i wasn't ready yet when we moved. i couldn't see our new life in my mind - the new light switch i'd be reaching for at night, the color of the front door. i didn't know what the water would taste like out of the tap.

those things matter when you leave a place. i needed to be able to see where i was going. and i couldn't. i didn't know SO. MANY. THINGS. and that scared me.

but we moved anyway - and i was hollowed out by it. the dreaded empty apartment, the mewing cats on the plane, the months away from our books, sheets, couch. life resumed in a bland corporate apartment four stories high in minneapolis.

in new york, four stories is basically street level; it's not enough to see past the buildings around you or the sky. but in minnesota? four stories is a skyscraper and everyday i'd wake up to gray gray gray all around in a lonely and heartbreaking march. but, like clockwork, every evening around 5pm, the sky would break into pink purple peach watercolors. months later, i met a meteorologist who explained that peak heat and sun in minneapolis is  between 5 and 7pm because of its latitude.

at first, everything new felt alien - a reminder that i didn't belong, didn't know anyone or anything. the water tasted weird, the flat sunlight felt oppressive, the lack of bustling crowds made me more lonely.

going back to new york frequently for work wasn't helping at first. the contrast strained my ability to pay attention to my new surroundings - all i could see in the first couple months was how minneapolis wasn't new york.

but those evening colors were a balm to my sadness. i'd sit on our 3x3 patio and read, sneaking peeks at the colors each time they seemed to shift. and slowly, slowly, i started to feel more like myself again.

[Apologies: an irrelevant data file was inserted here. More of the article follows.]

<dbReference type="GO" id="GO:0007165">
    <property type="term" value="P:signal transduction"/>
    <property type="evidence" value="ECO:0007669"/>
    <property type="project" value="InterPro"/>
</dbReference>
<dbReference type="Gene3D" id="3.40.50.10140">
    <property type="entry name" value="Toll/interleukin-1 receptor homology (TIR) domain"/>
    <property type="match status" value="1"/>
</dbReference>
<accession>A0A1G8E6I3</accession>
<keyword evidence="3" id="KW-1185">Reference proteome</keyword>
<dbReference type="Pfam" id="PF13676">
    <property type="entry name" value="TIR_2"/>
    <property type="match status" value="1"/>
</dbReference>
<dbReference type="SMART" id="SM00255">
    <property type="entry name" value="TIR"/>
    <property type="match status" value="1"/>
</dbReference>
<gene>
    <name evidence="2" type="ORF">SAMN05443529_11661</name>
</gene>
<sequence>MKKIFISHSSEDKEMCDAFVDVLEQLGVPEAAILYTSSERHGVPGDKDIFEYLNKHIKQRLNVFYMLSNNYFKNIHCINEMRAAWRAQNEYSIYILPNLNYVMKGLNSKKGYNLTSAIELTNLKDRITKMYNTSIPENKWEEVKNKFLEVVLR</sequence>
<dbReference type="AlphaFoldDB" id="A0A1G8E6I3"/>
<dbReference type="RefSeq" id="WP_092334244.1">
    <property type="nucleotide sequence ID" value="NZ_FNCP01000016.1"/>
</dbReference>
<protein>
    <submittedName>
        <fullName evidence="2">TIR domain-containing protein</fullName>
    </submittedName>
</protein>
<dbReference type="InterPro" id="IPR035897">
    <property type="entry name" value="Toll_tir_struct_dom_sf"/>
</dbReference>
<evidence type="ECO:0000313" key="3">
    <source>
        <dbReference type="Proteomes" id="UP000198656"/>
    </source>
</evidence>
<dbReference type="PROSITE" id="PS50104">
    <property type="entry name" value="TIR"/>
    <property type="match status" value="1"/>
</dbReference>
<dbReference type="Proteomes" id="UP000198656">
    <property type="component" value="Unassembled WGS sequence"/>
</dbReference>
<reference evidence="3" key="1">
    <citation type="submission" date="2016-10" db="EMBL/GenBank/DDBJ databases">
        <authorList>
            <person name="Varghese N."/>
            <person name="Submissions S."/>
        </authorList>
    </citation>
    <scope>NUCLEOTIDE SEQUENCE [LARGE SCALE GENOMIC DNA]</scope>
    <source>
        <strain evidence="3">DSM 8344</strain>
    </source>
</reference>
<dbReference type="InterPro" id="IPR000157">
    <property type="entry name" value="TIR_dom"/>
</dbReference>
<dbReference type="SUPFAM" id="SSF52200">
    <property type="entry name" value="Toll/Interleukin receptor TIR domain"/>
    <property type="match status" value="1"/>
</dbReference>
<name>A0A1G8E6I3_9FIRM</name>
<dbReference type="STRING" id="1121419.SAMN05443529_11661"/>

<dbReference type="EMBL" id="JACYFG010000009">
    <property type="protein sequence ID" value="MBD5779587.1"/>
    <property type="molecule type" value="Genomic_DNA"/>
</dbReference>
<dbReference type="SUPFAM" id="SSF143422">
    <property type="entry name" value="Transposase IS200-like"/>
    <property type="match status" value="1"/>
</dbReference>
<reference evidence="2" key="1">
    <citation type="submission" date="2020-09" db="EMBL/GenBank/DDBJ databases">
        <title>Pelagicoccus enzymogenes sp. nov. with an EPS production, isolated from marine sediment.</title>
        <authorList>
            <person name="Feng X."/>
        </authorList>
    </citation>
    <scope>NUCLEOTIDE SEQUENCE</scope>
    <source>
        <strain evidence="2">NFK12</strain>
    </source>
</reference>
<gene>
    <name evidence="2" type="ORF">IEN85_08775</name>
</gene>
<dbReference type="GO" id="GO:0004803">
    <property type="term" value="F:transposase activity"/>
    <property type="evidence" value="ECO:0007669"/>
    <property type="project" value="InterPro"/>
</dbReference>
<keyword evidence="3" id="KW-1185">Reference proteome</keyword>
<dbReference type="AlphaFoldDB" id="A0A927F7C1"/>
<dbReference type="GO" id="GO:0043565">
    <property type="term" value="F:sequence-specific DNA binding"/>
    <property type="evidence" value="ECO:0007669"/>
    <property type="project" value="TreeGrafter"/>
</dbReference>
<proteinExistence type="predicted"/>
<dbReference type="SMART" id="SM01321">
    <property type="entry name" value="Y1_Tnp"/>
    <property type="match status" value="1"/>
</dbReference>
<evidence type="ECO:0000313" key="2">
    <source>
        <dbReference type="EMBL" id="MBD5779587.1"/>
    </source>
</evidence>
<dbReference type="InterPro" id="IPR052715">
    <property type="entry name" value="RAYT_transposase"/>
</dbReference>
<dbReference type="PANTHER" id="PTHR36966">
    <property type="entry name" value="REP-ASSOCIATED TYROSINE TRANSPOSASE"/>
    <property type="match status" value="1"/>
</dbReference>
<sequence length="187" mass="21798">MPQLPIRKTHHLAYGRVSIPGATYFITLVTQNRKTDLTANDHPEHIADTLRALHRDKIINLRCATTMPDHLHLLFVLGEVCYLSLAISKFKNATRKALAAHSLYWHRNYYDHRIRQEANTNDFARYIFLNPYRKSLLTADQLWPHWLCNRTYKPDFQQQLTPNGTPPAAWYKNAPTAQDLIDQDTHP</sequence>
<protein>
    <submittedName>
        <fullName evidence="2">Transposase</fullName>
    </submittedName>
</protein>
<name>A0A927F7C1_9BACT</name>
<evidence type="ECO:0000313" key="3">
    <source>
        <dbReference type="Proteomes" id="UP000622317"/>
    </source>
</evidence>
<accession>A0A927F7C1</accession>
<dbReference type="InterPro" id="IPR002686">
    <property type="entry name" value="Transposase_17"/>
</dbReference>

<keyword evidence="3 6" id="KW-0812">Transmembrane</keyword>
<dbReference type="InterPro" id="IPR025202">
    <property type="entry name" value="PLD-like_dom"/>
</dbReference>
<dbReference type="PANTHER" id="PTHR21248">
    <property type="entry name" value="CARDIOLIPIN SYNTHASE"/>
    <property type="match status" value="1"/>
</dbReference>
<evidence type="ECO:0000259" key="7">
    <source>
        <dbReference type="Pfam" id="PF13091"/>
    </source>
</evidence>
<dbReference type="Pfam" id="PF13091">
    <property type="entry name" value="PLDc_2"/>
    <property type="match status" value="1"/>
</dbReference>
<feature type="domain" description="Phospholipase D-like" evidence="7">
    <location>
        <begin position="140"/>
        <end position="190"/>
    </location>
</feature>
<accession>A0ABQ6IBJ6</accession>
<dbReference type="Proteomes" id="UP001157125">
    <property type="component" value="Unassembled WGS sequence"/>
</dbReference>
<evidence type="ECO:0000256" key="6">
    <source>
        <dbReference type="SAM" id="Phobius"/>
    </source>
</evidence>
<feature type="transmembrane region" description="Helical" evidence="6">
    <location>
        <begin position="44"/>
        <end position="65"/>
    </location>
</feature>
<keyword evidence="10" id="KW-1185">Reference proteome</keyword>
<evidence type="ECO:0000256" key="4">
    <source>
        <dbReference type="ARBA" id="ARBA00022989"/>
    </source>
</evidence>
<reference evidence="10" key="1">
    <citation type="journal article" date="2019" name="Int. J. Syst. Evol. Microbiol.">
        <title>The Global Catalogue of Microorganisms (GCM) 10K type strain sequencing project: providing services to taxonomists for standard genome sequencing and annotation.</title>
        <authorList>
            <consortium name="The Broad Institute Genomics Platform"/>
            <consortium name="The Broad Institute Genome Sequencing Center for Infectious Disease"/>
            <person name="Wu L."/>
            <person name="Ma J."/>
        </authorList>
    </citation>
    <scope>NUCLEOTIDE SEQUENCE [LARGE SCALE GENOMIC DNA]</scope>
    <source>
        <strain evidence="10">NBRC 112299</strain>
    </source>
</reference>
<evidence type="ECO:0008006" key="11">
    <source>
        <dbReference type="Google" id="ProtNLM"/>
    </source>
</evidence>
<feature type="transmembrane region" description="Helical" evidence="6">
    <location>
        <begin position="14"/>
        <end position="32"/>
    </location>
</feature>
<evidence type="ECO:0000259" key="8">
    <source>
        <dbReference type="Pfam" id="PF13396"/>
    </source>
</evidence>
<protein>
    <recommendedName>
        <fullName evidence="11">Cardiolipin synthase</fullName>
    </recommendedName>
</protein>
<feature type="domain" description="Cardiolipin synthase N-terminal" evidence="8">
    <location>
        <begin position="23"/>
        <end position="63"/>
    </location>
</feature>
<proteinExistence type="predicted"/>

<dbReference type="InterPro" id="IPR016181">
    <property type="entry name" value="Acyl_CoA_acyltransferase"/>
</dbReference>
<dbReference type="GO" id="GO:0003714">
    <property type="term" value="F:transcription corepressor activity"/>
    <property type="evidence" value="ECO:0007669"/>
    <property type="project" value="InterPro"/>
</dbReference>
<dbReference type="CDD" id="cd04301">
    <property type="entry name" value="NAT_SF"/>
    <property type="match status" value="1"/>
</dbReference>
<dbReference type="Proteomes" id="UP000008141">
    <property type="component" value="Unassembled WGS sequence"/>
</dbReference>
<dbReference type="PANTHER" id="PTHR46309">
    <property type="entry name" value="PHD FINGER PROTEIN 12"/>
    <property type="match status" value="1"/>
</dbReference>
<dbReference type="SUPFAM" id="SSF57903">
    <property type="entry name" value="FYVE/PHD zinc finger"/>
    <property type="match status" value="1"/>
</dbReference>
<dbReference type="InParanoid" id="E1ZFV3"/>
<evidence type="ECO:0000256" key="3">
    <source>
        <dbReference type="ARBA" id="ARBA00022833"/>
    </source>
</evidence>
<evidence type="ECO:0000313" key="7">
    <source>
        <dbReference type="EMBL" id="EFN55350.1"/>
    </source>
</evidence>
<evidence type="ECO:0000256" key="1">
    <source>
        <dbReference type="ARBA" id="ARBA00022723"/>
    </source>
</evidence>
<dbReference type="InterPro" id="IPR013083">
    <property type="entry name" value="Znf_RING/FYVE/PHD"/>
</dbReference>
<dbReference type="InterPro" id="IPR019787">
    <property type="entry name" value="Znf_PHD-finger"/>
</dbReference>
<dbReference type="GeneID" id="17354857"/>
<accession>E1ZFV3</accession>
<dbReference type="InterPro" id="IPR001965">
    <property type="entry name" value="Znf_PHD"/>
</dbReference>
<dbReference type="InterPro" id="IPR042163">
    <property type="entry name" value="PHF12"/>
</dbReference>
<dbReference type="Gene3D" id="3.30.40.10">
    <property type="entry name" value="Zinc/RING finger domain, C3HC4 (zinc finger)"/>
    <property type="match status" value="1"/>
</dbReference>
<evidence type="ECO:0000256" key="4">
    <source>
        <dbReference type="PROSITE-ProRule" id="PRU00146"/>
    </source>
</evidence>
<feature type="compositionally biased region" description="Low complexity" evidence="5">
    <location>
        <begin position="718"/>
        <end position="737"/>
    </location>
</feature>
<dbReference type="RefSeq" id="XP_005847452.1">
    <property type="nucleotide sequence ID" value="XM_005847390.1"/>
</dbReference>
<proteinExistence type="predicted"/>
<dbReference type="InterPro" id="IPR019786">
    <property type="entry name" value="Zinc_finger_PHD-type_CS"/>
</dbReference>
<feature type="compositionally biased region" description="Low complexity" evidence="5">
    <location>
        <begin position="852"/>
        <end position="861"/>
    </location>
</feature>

upon announcing our move, a good friend hypothesized that perhaps this adventure might be a little like medicine - not something we particularly want to take, but something that might be deeply good for us nonetheless.

we bought a house on my 32nd birthday - a 100 year old midwestern four square that had been deeply and messily loved. we stumbled upon a group of friends who included us on an epic night at the state fair, with bumper cars, 4H milkshakes and cotton candy as expected. i started listening to my body more and clearing space in my head for dreaming. the cats now see rabbits, cardinals and chipmunks from the porch. the sunday times is delivered to our door and the neighbor's kid mows the lawn.

i don't know what comes next, really. there isn't closure to that part of the story yet, we're still living it day to day. maybe the midwest is our secret forever home; maybe we're just halfway through with our cross country move and taking a long break. but the not knowing part, the part that used to scare me? i'm cured of that.
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